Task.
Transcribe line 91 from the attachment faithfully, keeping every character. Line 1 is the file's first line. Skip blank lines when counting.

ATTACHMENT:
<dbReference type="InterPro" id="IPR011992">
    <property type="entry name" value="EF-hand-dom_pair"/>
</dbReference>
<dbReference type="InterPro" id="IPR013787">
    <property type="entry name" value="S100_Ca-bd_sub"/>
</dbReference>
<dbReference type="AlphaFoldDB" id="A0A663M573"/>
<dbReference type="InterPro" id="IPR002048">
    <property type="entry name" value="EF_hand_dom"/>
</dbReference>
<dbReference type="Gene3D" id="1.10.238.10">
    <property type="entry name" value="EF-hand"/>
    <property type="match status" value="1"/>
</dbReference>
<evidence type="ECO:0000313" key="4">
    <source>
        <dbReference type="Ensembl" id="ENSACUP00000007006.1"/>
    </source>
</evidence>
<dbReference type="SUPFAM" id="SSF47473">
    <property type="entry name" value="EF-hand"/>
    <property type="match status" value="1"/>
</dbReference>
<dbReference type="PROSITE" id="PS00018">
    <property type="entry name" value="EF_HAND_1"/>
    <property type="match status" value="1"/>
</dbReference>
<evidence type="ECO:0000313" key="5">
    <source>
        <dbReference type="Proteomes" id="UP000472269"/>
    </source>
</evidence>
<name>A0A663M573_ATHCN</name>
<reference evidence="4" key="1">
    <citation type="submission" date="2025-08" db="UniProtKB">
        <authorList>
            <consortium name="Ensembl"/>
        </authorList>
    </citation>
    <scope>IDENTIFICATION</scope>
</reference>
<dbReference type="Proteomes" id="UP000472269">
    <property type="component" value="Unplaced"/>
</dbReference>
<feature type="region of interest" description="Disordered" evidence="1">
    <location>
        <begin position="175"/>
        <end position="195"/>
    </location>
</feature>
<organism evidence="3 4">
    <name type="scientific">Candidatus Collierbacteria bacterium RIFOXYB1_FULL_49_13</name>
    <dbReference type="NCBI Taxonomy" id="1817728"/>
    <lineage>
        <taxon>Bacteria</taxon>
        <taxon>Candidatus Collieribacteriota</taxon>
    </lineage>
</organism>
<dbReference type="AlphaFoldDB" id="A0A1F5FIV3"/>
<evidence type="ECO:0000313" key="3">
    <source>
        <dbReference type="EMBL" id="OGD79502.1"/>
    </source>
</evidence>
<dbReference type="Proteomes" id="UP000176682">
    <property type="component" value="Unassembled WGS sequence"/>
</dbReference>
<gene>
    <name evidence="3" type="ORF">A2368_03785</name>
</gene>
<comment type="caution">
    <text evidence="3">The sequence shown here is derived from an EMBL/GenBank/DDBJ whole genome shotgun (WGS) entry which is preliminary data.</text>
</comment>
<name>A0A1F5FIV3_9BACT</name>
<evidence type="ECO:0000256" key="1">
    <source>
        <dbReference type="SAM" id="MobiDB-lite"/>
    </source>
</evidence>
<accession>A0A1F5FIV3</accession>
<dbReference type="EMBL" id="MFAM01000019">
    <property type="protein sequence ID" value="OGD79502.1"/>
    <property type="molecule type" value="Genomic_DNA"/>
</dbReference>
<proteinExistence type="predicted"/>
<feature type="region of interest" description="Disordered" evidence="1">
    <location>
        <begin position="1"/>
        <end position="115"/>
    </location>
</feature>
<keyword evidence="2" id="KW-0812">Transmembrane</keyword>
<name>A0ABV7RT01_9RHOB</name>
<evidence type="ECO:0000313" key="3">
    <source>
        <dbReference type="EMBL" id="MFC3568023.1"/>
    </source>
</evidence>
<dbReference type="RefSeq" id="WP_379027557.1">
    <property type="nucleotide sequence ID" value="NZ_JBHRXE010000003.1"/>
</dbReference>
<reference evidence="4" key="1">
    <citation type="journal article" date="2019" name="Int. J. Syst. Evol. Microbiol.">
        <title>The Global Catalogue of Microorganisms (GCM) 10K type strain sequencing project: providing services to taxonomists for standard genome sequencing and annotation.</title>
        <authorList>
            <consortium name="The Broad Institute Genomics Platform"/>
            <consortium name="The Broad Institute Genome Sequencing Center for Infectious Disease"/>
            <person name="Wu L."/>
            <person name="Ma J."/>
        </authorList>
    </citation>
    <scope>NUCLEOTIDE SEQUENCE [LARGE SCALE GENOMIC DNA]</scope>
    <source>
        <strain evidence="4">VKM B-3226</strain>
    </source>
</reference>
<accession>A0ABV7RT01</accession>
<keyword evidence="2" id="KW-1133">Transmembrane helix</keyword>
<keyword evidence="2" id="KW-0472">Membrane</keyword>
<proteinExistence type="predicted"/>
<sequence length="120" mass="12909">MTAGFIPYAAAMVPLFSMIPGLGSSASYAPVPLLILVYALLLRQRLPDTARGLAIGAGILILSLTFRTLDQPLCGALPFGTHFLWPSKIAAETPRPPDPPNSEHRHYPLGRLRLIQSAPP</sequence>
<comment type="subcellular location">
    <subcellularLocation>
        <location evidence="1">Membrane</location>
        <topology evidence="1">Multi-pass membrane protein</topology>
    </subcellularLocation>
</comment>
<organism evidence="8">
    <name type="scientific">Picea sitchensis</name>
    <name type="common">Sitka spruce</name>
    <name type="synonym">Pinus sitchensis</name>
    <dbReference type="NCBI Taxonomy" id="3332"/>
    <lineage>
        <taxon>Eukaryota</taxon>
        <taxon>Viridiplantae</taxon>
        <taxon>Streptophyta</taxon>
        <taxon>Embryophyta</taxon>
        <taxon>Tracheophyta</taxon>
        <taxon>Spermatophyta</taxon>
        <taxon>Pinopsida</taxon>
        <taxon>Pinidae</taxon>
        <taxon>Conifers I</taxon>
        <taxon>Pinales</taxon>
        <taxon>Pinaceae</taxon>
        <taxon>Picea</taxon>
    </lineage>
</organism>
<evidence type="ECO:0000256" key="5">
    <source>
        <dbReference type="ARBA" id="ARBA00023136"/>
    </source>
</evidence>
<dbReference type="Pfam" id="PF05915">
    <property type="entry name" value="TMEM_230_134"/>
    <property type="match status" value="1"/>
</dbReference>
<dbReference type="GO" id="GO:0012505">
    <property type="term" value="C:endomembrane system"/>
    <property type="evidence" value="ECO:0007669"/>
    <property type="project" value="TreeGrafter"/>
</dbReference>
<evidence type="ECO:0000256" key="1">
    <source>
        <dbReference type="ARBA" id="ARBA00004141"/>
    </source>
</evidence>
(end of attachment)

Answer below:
</feature>